Guillain-Barre Syndrome Publications (7701)

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Guillain-Barre Syndrome Publications

2015Sep
Neurosurg Focus
Neurosurg Focus 2015 Sep;39(3):E13
Departments of 1 Neurologic Surgery.

Intraneural perineurioma is a rare, benign slow-growing lesion arising from the perineurial cells that surrounds the peripheral nerve fibers. Typically it presents during childhood and young adulthood as a motor mononeuropathy. MRI plays an essential role in the diagnosis and localization of the lesion, which appears as a fusiform enlargement of the nerve fascicles that enhances intensely with gadolinium. Read More

Despite the typical clinical and radiological features, intraneural perineurioma remains largely underdiagnosed because of the lack of familiarity with this entity, but also as a result of technical limitations with conventional MRI that is typically performed as a screening test over a large field of view and without contrast sequences. The purpose of this article is to present the pitfalls and pearls learned from years of experience in the diagnosis and management of this relatively rare condition. Clinical suspicion and detailed neurological examination followed by high-quality electrophysiological studies (EPS) must lead to an adequate preimaging localization of the lesion and narrowing of the imaging area. The use of high-resolution (3-T) MRI combined with gadolinium administration will allow adequate visualization of the internal anatomy of the nerve and help in differentiating other causes of neuropathy. In cases where the lesion is not recognized but clinical suspicion is high, possible errors must be assessed, including the EPS localization, area of imaging, MRI resolution, and slice thickness.

2015Aug
Brain Dev.
Brain Dev 2015 Aug 28. Epub 2015 Aug 28.
Division of Child Neurology, Department of Pediatrics, All India Institute of Medical Sciences, New Delhi 110029, India. Electronic address: sheffalig@yahoo.com.
2015Aug
Muscle Nerve
Muscle Nerve 2015 Aug 28. Epub 2015 Aug 28.
Brain & Mind Research Institute, University of Sydney, Sydney, Australia.

Bifacial weakness with paraesthesias (BFP) is a subtype of Guillain-Barré syndrome defined by rapidly progressive bilateral facial weakness in the absence of other cranial neuropathies, ataxia or limb weakness. Many patients also complain of distal limb paraesthesias and display diminished or absent deep tendon reflexes. BFP represents a localized form of Guillain-Barré syndrome and is thought to be exclusively caused by demyelinating rather than axonal type neuropathy. Read More

Patients with BFP do not display anti-ganglioside antibodies. Although rare, many physicians are unfamiliar with BFP as bilateral facial weakness is more commonly associated with sarcoidosis, Lyme disease or meningeal pathology. Many patients diagnosed with bilateral Bell's palsy may instead have BFP. In this review, we highlight the clinical features of BFP and outline diagnostic criteria. This article is protected by copyright. All rights reserved.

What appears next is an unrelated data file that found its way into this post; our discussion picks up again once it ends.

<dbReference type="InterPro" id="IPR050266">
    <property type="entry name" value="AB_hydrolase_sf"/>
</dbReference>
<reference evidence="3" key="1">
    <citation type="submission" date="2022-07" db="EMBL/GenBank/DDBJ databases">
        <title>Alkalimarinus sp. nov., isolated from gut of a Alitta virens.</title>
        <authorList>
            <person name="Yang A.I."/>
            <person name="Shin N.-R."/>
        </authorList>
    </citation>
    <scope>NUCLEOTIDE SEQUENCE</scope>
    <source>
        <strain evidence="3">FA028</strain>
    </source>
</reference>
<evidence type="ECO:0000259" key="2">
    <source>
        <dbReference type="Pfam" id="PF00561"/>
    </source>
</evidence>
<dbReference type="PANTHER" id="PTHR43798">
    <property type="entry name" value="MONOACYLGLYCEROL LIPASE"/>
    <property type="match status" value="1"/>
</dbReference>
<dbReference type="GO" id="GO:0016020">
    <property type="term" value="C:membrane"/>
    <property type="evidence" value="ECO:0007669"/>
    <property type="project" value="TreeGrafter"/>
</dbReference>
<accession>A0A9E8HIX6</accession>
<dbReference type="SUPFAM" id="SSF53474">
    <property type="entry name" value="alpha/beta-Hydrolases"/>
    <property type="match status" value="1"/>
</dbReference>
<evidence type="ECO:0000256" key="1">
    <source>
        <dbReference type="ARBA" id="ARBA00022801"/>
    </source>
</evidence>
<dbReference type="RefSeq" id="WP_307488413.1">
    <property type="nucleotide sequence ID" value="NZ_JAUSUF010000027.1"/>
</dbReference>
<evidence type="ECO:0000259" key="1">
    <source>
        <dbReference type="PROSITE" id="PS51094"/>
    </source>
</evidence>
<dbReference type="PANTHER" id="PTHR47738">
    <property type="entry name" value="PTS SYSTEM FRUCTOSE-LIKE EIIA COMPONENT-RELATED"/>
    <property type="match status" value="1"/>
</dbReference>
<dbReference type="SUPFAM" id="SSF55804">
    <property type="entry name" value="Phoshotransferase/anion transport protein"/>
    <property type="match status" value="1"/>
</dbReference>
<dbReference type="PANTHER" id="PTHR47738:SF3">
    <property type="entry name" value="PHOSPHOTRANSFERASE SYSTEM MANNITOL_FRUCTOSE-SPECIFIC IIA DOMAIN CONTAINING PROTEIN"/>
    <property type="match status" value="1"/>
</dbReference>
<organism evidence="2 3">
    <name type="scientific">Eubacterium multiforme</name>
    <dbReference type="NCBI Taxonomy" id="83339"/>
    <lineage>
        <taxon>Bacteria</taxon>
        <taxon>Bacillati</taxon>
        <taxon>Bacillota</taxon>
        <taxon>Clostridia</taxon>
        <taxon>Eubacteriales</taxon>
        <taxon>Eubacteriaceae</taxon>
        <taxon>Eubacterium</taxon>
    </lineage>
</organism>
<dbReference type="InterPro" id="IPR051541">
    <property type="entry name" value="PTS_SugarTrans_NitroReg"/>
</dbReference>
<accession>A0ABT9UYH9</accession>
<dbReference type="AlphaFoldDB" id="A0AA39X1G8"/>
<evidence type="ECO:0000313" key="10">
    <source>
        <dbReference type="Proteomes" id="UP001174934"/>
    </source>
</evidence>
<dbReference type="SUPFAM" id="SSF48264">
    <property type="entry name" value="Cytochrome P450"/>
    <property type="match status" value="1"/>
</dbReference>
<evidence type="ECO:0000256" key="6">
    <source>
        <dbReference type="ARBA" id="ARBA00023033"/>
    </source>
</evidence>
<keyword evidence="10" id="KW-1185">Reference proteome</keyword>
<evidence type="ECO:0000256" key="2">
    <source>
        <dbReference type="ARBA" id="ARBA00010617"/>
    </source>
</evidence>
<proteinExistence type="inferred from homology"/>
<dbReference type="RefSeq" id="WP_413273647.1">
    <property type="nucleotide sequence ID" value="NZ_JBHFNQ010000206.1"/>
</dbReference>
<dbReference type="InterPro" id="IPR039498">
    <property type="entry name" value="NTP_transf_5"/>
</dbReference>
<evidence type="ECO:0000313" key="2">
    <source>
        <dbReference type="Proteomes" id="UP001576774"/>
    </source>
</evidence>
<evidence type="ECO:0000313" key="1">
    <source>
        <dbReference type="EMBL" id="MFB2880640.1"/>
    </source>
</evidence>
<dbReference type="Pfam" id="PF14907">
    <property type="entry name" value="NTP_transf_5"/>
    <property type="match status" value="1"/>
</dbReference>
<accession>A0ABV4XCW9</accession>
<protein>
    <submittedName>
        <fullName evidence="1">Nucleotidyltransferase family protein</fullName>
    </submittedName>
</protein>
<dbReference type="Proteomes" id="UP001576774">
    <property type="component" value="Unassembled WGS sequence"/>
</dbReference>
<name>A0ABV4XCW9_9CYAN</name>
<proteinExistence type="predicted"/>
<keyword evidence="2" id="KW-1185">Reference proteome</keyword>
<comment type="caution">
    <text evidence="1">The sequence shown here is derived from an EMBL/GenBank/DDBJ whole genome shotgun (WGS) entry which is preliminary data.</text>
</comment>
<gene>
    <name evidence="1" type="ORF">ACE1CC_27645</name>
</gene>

2015Aug
Int. Immunopharmacol.
Int Immunopharmacol 2015 Aug 23. Epub 2015 Aug 23.
Department of Neurology, Affiliated Hospital of Xuzhou Medical College, Xuzhou, Jiangsu, China. Electronic address: zy2003njmu@163.com.
2015Sep
J Clin Neuromuscul Dis
J Clin Neuromuscul Dis 2015 Sep;17(1):27-9
*Department of Neurology, Duke University Hospital, Durham, NC; †Department of Neurology, State University of New York/Upstate Medical University, Syracuse, NY; ‡Department of Neurology, Aurora Neuroscience Innovation Institute, St. Luke's Medical Center, Milwaukee, WI; and §Department of Neurology, Cooper Medical School of Rowan University, Camden, NJ.

We describe a patient with acute progressive weakness and areflexia. Both botulism and Miller-Fisher variant of Guillain-Barré syndrome were initial diagnostic considerations, and she was treated with intravenous immunoglobulin and botulinum antitoxin. A mouse bioassay was positive for botulinum toxin A, although her clinical course, electrodiagnostic studies, and cerebrospinal fluid findings supported Miller-Fisher syndrome. Read More

This patient's atypical features offer points of discussion regarding the evaluation of patients with acute neuromuscular weakness and emphasize the limitations of the botulism bioassay.

2015Aug
Acta Neurol Belg
Acta Neurol Belg 2015 Aug 23. Epub 2015 Aug 23.
Universitair Ziekenhuis Gent, Ghent, Belgium, tine.vandenbroucke@ugent.be.
2015Aug
Neurology
Neurology 2015 Aug 21. Epub 2015 Aug 21.
From the Nuffield Department of Clinical Neurosciences (Y.H., M.R., B.L., M.L., A.V.), John Radcliffe Hospital, University of Oxford; Children's Neurosciences (R.S., M.L.), Evelina London Children's Hospital at Guy's and St Thomas' NHS Foundation Trust, King's Health Partners Academic Health Science Centre, London; and Department of Paediatric Neurology (C.H.), Great Ormond Street Hospital for Children, London, UK. angela.vincent@ndcn.ox.ac.uk.

To assess the clinical and immunologic findings in children with voltage-gated potassium channel (VGKC)-complex antibodies (Abs).
Thirty-nine of 363 sera, referred from 2 pediatric centers from 2007 to 2013, had been reported positive (>100 pM) for VGKC-complex Abs. Medical records were reviewed retrospectively and the patients' condition was independently classified as inflammatory (n = 159) or noninflammatory (n = 204). Read More

Positive sera (>100 pM) were tested/retested for the VGKC-complex Ab-positive complex proteins LGI1 and CASPR2, screened for binding to live hippocampal neurons, and 12 high-titer sera (>400 pM) tested by radioimmunoassay for binding to VGKC Kv1 subunits with or without intracellular postsynaptic density proteins.